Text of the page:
x Abu Dhabi, UAEMonday 24 July 2017

Bad fishing practices blamed for thousands of tuna deaths off Dubai

Thousands of dead tuna have been found floating in Dubai waters - the result of irresponsible fishing, experts say.

Most of the catch by UAE fishermen is sold at dockside auctions by traders who then pass it on to local markets and processing plants. Above, the fish market in Deira.
Most of the catch by UAE fishermen is sold at dockside auctions by traders who then pass it on to local markets and processing plants. Above, the fish market in Deira.

DUBAI // Thousands of dead tuna found floating in Dubai waters were probably the result of irresponsible fishing, experts say.

About 3,000 tuna carcasses were last Thursday found by fishermen 18 nautical miles west of Dubai in an area known as Boya Zahra.

"This kind of tuna is available in the Arabian Gulf," explained Mohammed Al Marri, the chairman of the Dubai Fishermen's Cooperative Association.

"It is coming by the millions but we don't have to destroy it. If we do not like to eat it, why kill it? It is life."

Mr Al Marri was speaking ahead of a meeting with the Ministry of Environment and Water scheduled for tomorrow, where the association will discuss how to further regulate catches, nets used and stronger enforcement for recreational fishers.

"We must control how many fish can be caught and the kind of fishing nets that are used," he said.

Fishermen are believed to have trapped more tuna than their nets could hold and delayed their release into the sea, killing them.

Mr Al Marri, also the head of the Dubai Police community service department, said some fishermen - about five from Dubai and two from Sharjah - were using improper fishing techniques and needed to be educated.

"They were not fishing right," he said. "When there are too many fish they should keep the nets open. When there is more than what the nets can take, the fishes will die in them."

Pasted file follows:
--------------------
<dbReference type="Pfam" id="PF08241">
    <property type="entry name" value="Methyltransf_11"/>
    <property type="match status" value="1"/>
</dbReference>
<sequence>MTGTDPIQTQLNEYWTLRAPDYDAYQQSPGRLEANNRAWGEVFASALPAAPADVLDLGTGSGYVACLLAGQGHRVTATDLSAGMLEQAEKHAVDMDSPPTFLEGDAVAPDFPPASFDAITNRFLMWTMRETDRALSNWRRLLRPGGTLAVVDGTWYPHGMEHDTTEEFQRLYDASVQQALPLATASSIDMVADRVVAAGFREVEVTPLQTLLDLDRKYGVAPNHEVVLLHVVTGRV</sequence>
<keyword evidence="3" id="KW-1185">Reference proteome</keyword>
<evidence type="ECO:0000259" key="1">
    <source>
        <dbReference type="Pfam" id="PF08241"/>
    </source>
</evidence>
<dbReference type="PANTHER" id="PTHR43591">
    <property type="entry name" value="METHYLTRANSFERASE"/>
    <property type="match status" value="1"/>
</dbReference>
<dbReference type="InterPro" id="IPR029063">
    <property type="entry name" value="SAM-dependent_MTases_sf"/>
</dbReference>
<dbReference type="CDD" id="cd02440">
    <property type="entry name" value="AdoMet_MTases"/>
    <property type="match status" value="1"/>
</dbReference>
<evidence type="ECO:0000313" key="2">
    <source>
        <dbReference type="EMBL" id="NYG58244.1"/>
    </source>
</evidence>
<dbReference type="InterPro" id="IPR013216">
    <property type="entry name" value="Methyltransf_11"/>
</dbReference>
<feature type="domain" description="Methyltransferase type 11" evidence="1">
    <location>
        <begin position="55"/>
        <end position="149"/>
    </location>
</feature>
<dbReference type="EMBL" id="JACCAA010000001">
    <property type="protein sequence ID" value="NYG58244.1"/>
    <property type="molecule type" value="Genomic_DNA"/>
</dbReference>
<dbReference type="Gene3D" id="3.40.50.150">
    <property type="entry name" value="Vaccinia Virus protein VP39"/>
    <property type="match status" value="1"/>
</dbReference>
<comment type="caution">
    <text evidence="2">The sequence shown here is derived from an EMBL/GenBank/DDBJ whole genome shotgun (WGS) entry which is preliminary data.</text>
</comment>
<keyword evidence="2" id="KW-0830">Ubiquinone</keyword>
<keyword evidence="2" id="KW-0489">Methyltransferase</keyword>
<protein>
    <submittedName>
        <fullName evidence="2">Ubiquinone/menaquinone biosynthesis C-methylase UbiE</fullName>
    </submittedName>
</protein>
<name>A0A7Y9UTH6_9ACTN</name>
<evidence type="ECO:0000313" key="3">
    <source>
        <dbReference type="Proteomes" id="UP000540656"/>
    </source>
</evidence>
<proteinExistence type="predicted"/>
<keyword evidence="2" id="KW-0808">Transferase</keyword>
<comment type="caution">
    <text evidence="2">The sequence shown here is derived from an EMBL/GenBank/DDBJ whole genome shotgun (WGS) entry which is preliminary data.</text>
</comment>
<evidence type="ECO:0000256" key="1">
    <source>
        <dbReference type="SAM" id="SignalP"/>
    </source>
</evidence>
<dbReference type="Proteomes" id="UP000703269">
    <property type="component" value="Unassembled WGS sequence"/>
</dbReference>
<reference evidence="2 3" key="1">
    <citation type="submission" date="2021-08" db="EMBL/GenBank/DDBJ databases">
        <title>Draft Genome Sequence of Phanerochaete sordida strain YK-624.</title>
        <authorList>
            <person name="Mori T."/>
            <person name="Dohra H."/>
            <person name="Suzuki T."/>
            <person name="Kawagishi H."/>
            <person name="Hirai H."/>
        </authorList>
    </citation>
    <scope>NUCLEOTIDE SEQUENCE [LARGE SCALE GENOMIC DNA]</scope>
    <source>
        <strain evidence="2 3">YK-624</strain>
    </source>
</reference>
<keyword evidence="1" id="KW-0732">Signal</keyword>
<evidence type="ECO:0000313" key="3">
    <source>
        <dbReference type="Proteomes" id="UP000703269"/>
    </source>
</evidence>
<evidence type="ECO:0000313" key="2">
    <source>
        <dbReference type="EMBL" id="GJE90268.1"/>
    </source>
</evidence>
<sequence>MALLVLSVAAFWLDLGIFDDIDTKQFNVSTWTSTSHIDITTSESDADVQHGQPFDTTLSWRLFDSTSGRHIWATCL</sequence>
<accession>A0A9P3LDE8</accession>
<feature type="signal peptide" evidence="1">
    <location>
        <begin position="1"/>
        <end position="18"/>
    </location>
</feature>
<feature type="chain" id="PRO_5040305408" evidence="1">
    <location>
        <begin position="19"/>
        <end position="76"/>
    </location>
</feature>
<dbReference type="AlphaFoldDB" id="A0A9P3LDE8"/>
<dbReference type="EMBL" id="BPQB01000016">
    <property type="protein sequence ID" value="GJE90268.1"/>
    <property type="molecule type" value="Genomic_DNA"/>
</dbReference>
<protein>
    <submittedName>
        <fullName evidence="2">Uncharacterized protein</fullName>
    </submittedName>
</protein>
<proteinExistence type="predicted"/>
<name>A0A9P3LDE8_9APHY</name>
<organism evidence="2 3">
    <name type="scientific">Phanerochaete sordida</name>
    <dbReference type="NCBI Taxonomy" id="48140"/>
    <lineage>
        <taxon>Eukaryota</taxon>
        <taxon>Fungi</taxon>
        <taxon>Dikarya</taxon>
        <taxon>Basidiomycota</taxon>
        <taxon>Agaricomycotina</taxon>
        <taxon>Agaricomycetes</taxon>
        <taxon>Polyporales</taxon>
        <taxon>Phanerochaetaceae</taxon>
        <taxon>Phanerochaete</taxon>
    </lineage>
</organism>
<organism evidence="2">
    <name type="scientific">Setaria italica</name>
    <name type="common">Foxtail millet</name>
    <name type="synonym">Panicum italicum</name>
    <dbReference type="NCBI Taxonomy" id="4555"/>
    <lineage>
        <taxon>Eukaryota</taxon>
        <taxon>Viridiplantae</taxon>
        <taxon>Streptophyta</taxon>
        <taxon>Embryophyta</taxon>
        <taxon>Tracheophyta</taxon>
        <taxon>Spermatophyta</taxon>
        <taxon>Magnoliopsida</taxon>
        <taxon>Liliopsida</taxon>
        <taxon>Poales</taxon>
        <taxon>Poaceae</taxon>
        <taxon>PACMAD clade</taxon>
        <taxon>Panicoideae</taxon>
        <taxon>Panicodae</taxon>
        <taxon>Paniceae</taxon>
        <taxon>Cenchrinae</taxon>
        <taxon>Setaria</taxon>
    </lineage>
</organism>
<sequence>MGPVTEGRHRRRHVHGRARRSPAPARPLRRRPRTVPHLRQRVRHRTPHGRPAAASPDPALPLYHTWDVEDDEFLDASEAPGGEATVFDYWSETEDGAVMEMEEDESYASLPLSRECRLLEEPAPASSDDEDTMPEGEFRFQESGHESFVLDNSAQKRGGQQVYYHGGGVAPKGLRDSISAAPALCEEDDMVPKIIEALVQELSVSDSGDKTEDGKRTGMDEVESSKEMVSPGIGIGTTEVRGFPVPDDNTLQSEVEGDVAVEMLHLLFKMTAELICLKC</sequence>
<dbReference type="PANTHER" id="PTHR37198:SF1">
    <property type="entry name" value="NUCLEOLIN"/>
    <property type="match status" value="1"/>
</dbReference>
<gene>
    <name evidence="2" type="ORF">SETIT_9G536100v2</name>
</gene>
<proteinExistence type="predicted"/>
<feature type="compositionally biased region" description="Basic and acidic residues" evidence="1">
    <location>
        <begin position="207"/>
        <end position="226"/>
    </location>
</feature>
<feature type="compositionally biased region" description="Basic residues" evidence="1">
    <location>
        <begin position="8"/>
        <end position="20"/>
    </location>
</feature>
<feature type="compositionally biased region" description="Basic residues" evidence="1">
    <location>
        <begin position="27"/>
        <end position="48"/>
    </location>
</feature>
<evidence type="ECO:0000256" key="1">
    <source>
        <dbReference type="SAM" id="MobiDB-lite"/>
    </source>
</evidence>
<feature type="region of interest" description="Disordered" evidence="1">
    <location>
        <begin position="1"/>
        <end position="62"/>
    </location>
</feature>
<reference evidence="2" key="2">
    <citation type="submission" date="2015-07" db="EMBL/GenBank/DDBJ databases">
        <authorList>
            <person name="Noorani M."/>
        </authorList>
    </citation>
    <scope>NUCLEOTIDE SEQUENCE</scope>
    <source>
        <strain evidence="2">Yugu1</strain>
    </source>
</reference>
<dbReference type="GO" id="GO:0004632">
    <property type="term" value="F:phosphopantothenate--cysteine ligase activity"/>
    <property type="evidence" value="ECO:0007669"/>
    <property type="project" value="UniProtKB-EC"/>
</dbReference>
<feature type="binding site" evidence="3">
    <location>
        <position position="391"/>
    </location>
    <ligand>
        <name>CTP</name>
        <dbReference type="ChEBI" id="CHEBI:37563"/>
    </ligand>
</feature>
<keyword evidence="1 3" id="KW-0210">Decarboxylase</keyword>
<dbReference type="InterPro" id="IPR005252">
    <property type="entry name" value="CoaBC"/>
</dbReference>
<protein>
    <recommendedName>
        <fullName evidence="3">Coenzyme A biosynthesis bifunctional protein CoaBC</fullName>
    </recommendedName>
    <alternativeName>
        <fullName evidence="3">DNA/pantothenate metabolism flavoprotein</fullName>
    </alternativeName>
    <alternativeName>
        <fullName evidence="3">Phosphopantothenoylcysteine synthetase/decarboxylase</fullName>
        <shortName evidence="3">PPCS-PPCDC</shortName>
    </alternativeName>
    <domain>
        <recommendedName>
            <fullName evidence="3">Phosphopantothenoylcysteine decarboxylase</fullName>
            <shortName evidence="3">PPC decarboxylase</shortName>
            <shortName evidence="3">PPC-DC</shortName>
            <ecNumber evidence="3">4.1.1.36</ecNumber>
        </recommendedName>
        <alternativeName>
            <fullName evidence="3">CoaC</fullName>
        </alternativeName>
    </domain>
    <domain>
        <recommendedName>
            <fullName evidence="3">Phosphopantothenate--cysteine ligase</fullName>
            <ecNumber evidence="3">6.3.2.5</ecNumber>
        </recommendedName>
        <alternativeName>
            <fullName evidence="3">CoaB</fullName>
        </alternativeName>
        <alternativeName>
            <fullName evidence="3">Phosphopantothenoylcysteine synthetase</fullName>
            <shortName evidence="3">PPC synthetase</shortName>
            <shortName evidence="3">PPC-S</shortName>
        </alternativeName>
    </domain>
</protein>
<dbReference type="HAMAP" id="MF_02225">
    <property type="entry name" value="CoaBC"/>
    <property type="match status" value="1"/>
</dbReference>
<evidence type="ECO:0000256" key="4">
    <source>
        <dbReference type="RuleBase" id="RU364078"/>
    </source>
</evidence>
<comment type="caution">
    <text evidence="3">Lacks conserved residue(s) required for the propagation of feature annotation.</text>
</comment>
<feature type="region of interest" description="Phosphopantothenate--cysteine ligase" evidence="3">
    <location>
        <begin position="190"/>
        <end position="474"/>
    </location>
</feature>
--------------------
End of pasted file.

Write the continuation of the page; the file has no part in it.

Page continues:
The Ministry of Environment and Water also suspects irresponsible fishing practices caused the deaths. The tuna were thrown back after being caught, the ministry said.

"Upon dissecting and analysing their entrails and the water, no traces of chemical or red tide-related pollution were revealed in the seawater and no traces of microbic pollution were found in the fish," the ministry said.

"Abusive, random and irresponsible fishing methods could be responsible for the death of these fish."

The dead fish were from a species of tuna known locally as sada. They grow up to a length of 70 centimetres and weigh close to three kilograms.

"Although they are in demand among consumers their economic value is negligible. They are migrant fish and are sold at low prices," the ministry said.

Mr Al Marri said that, with its red meat, the species might not be popular with local people who preferred lighter meat, but it was sought by other nationalities for sushi and sashimi.

"For other nationalities, it is one of the best fish," he said. "Here the normal price is between Dh70 to Dh80 per kilo."

UAE waters are home to about 280 fish species, including commercially important migratory species such as kingfish, tuna and Indian mackerel, said the wildlife filmmaker Jonathan Ali Khan.

Mr Khan said the fish began arriving in local waters in November and would stay until the end of May.

He said a good day's catch at the height of the season could bring in Dh250,000 worth of fish.

Mr Khan said that considering how lucrative tuna catches were, he found it hard to believe that local boats caused the damage.

"Everyone knows everyone within their community and pretty much every boat has at least one mobile phone through which they could have called for additional boats to join them - even at night," he said.

"Since our waters are shared by neighbouring countries, we have to consider that maybe foreign boats are crossing into UAE waters to fish at night.

"In this case, it appears as if the balance of the catch might simply have been abandoned for some reason. Whether their boat's storing capacity was overfilled or they just could not cope with the volume in bad weather, the wastage is enormous."

While Oman and Iran allow the use of trawlers, including licensed foreign vessels with a local partner, the UAE allows only artisanal and traditional fishing boats to operate.

Most of their catch is sold fresh at dockside auctions where it is bought by traders who then sell it to local markets and processing plants.

"If this waste was caused by local boats, in my opinion this scale of wasted fish resources should be considered a criminal offence and someone needs to be held accountable," Mr Khan said.

"The authorities should look into this further and pull out all the stops to track down who is responsible. They need to contact all the UAE main landing sites to enquire whether large numbers of tuna have been offloaded during the last 48 hours."

pkannan@thenational.ae

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